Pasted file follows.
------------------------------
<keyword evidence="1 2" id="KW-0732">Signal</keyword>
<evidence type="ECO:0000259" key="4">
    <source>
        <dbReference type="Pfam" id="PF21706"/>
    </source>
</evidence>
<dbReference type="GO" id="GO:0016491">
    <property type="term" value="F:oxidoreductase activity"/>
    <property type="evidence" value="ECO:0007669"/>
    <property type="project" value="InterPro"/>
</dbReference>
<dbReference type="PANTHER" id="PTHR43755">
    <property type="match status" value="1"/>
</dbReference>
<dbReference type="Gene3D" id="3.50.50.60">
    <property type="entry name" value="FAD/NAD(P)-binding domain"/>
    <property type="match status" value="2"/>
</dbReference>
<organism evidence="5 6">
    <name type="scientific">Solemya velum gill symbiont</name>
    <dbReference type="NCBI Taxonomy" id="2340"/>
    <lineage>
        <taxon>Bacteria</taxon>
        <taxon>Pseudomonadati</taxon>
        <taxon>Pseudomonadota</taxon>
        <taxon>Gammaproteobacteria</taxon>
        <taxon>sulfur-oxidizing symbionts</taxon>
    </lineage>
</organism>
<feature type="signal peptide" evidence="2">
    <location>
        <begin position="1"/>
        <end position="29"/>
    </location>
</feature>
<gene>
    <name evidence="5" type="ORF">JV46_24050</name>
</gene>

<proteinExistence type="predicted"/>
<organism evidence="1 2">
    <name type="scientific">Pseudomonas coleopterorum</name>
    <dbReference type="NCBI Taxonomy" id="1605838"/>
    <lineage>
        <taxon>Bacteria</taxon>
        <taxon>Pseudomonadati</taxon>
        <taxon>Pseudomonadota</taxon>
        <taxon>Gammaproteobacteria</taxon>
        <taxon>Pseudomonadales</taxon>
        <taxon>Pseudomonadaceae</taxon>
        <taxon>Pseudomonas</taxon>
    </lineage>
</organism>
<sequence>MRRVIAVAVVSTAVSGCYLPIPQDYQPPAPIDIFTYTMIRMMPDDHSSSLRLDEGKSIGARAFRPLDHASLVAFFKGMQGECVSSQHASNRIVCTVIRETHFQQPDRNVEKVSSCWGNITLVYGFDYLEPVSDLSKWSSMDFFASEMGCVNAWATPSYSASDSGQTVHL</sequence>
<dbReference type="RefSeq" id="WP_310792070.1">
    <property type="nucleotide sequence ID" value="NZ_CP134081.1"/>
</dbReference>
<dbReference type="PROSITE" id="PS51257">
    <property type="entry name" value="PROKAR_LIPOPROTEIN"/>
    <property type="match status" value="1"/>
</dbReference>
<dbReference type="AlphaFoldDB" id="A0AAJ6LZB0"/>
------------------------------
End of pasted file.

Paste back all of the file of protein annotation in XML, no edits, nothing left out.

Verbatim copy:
<keyword evidence="1 2" id="KW-0732">Signal</keyword>
<evidence type="ECO:0000259" key="4">
    <source>
        <dbReference type="Pfam" id="PF21706"/>
    </source>
</evidence>
<dbReference type="GO" id="GO:0016491">
    <property type="term" value="F:oxidoreductase activity"/>
    <property type="evidence" value="ECO:0007669"/>
    <property type="project" value="InterPro"/>
</dbReference>
<dbReference type="PANTHER" id="PTHR43755">
    <property type="match status" value="1"/>
</dbReference>
<dbReference type="Gene3D" id="3.50.50.60">
    <property type="entry name" value="FAD/NAD(P)-binding domain"/>
    <property type="match status" value="2"/>
</dbReference>
<organism evidence="5 6">
    <name type="scientific">Solemya velum gill symbiont</name>
    <dbReference type="NCBI Taxonomy" id="2340"/>
    <lineage>
        <taxon>Bacteria</taxon>
        <taxon>Pseudomonadati</taxon>
        <taxon>Pseudomonadota</taxon>
        <taxon>Gammaproteobacteria</taxon>
        <taxon>sulfur-oxidizing symbionts</taxon>
    </lineage>
</organism>
<feature type="signal peptide" evidence="2">
    <location>
        <begin position="1"/>
        <end position="29"/>
    </location>
</feature>
<gene>
    <name evidence="5" type="ORF">JV46_24050</name>
</gene>

<proteinExistence type="predicted"/>
<organism evidence="1 2">
    <name type="scientific">Pseudomonas coleopterorum</name>
    <dbReference type="NCBI Taxonomy" id="1605838"/>
    <lineage>
        <taxon>Bacteria</taxon>
        <taxon>Pseudomonadati</taxon>
        <taxon>Pseudomonadota</taxon>
        <taxon>Gammaproteobacteria</taxon>
        <taxon>Pseudomonadales</taxon>
        <taxon>Pseudomonadaceae</taxon>
        <taxon>Pseudomonas</taxon>
    </lineage>
</organism>
<sequence>MRRVIAVAVVSTAVSGCYLPIPQDYQPPAPIDIFTYTMIRMMPDDHSSSLRLDEGKSIGARAFRPLDHASLVAFFKGMQGECVSSQHASNRIVCTVIRETHFQQPDRNVEKVSSCWGNITLVYGFDYLEPVSDLSKWSSMDFFASEMGCVNAWATPSYSASDSGQTVHL</sequence>
<dbReference type="RefSeq" id="WP_310792070.1">
    <property type="nucleotide sequence ID" value="NZ_CP134081.1"/>
</dbReference>
<dbReference type="PROSITE" id="PS51257">
    <property type="entry name" value="PROKAR_LIPOPROTEIN"/>
    <property type="match status" value="1"/>
</dbReference>
<dbReference type="AlphaFoldDB" id="A0AAJ6LZB0"/>